with other plates of glass, or of any transparent substance whatsoever, possessing different degrees of thickness, from the hundredth part of a line to five or six inches, the galvanometer exhibits deviations greater or less than 21°; but the time requisite to attain the equilibrium is in all cases the same. In short, if we mark the time which the needle takes to arrive at 30°, we shall find it to be one minute and a half.
The invariability of this time, in such a variety of circumstances, affords the most decisive evidence that the deviations of the galvanometer are exclusively due to that portion of heat which reaches the pile by immediate transmission. Whence it follows, that in the arrangement we have adopted, the heat of the transparent body has no appretiable influence on the instrument.
But a direct proof of this proposition may be obtained by operating on opake screens.
I take a plate of glass a millimetre in thickness. I blacken it on one
uniform distribution over all the points of the mass of air within,—a distribution which will necessarily take place, because of the fluidity of the thermoscopic body.
Another inconvenience produced by the interposition of the glass, and from which the thermomultiplier is free, is the lapse of a perceptible interval between the commencement of the action and its manifestation on the instrument; for there is always some time required, in order that the heat may pass from one surface to the other. I speak not here of the caloric which might pass to the air by free transmission through the diaphanous sides of the cover; for when we have to estimate the intensities of caloric rays by means of thermoscopes, we cannot dispense with the blackening of the glass. So necessary indeed is this, that in order to make sure of the opacity of the glass, it must be overlaid with several coats of colouring matter. Otherwise, a portion of the rays would freely pass through the mass of air contained in the ball without dilating it.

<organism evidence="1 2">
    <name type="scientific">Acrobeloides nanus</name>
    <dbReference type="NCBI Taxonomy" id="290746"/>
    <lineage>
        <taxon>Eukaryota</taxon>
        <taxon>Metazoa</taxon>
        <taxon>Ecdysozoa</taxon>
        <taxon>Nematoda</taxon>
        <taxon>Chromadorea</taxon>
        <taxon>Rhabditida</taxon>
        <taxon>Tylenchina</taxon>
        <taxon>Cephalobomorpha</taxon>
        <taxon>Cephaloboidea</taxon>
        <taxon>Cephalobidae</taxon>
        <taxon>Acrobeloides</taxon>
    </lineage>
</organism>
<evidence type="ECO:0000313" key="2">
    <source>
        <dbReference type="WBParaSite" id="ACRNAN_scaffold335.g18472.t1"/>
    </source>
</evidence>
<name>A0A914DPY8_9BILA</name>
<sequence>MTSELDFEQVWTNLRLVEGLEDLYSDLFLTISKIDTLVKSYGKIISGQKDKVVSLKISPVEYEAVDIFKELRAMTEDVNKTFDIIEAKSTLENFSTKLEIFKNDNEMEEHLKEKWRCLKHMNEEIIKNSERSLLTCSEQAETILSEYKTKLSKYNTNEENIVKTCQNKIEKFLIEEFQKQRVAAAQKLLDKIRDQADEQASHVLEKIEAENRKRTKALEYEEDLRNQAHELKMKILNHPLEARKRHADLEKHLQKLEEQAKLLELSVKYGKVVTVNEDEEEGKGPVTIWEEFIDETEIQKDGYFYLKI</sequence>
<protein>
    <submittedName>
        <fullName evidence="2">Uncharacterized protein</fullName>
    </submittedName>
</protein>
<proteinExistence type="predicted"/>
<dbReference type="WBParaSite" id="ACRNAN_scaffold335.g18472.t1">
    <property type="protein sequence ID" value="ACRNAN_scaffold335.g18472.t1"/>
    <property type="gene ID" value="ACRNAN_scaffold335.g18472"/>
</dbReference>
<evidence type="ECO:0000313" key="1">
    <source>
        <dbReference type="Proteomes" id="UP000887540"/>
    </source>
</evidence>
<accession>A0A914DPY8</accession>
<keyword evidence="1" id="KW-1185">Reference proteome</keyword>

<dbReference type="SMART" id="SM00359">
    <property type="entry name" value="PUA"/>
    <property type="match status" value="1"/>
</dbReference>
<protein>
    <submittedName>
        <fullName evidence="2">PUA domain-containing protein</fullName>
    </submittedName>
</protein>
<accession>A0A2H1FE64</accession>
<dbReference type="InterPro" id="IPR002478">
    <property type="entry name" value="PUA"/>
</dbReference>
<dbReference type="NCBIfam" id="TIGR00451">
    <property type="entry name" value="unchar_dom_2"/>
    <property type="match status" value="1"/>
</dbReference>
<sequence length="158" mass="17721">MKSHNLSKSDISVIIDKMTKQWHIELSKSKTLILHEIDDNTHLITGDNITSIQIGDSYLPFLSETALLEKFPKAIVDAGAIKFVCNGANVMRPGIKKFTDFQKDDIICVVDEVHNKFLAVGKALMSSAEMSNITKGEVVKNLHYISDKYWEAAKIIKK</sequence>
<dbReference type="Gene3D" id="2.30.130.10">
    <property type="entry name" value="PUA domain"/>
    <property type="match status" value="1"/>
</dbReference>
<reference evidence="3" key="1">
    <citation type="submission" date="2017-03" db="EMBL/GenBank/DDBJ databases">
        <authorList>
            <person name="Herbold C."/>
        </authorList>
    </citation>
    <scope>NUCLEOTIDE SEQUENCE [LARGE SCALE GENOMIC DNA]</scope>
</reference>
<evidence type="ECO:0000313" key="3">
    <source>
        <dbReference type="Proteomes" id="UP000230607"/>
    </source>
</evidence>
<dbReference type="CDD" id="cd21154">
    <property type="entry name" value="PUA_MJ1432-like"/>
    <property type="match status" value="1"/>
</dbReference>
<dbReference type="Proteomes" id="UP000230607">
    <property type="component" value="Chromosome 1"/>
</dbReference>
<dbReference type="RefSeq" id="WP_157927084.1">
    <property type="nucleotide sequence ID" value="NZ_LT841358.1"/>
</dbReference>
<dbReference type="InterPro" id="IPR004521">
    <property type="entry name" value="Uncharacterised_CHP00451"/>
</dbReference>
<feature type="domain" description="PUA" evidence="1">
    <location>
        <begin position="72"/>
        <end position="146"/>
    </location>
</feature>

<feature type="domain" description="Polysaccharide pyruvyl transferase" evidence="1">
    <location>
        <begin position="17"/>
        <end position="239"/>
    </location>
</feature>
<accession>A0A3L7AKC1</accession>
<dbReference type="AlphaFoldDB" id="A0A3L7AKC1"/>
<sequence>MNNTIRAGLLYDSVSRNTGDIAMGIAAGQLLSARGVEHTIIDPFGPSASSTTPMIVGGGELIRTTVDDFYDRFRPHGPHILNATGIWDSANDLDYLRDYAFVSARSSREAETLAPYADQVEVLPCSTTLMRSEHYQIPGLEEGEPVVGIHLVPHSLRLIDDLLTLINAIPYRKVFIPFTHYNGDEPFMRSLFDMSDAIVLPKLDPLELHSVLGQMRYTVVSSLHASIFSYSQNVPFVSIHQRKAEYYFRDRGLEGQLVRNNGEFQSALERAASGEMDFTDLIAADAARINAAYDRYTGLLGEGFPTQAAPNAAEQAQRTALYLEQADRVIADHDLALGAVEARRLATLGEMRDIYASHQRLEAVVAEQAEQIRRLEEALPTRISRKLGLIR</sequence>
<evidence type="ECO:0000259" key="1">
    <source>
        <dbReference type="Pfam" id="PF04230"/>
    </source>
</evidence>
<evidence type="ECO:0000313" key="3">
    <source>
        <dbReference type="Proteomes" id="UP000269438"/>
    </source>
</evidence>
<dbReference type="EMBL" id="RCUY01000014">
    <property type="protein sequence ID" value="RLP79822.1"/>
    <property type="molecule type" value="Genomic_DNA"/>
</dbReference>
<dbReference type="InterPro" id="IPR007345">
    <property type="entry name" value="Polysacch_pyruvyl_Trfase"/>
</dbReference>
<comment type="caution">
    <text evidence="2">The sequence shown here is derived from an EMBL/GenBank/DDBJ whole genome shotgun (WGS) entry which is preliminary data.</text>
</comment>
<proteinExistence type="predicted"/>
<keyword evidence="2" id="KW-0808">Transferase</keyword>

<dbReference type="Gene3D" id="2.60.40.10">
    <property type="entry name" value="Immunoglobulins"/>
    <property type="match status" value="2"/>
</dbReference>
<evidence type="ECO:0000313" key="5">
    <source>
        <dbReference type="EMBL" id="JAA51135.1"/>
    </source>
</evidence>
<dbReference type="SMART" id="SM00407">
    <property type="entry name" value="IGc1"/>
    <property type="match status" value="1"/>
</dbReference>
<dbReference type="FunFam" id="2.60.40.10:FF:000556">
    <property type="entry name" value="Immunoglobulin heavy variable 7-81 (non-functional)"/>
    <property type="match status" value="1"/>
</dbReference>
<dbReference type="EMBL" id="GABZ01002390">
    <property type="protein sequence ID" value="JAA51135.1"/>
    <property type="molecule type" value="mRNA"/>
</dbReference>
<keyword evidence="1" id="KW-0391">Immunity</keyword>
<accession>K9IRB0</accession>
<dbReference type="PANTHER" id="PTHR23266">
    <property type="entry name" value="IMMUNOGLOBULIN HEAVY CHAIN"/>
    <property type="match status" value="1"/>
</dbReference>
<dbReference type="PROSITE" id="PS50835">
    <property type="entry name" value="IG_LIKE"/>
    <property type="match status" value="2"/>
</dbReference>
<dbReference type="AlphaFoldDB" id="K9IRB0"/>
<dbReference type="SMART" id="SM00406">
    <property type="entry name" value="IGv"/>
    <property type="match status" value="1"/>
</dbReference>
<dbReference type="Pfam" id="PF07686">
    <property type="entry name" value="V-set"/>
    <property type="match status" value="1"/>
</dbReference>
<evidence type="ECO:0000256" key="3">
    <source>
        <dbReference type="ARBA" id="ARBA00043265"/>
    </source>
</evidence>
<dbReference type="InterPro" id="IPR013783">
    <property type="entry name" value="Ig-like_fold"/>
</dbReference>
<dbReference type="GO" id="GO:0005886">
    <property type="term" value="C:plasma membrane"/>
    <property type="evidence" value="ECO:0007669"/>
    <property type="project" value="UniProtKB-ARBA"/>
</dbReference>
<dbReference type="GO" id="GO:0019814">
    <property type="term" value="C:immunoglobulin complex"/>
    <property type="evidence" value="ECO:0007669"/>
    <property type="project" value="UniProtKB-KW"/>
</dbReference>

Now, in the common thermoscopes, we always measure the radiation through an opake plate of glass. This plate, however thin, must offer a considerable resistance to the propagation of heat, because of the feebleness of its conducting power, and will therefore, as we have already observed, render the apparatus insensible during the first moments of action. Let it be observed, moreover, that the more we endeavour to increase the sensibility of the thermoscope by enlarging the dimensions of the balls, the more we diminish the promptitude of its indications; for the increase of volume is proportionally greater than that of the part of the surface turned towards the source, and the mass of air within is increased in a proportionally greater degree than those points of the glass which can communicate to it the heat they have acquired. Hence arises a greater difficulty in attaining the moment of equal temperature in all the points of the fluid mass, and, of course, the necessity of a longer time to mark the entire effect.
In fine, the thermoscopes are utterly useless when it is required to measure caloric rays that are very feeble, and distributed according to given lines, or forming sheaves of small dimension. In fact, it would be necessary in this case to preserve the whole sensibility of the instrument by considerably reducing the size of the balls. But this is impossible.
Whoever takes the trouble to weigh these considerations duly, will not, I think, hesitate for a moment to prefer the thermomultiplier to every other thermoscopic apparatus in studying the subject of caloric radiation.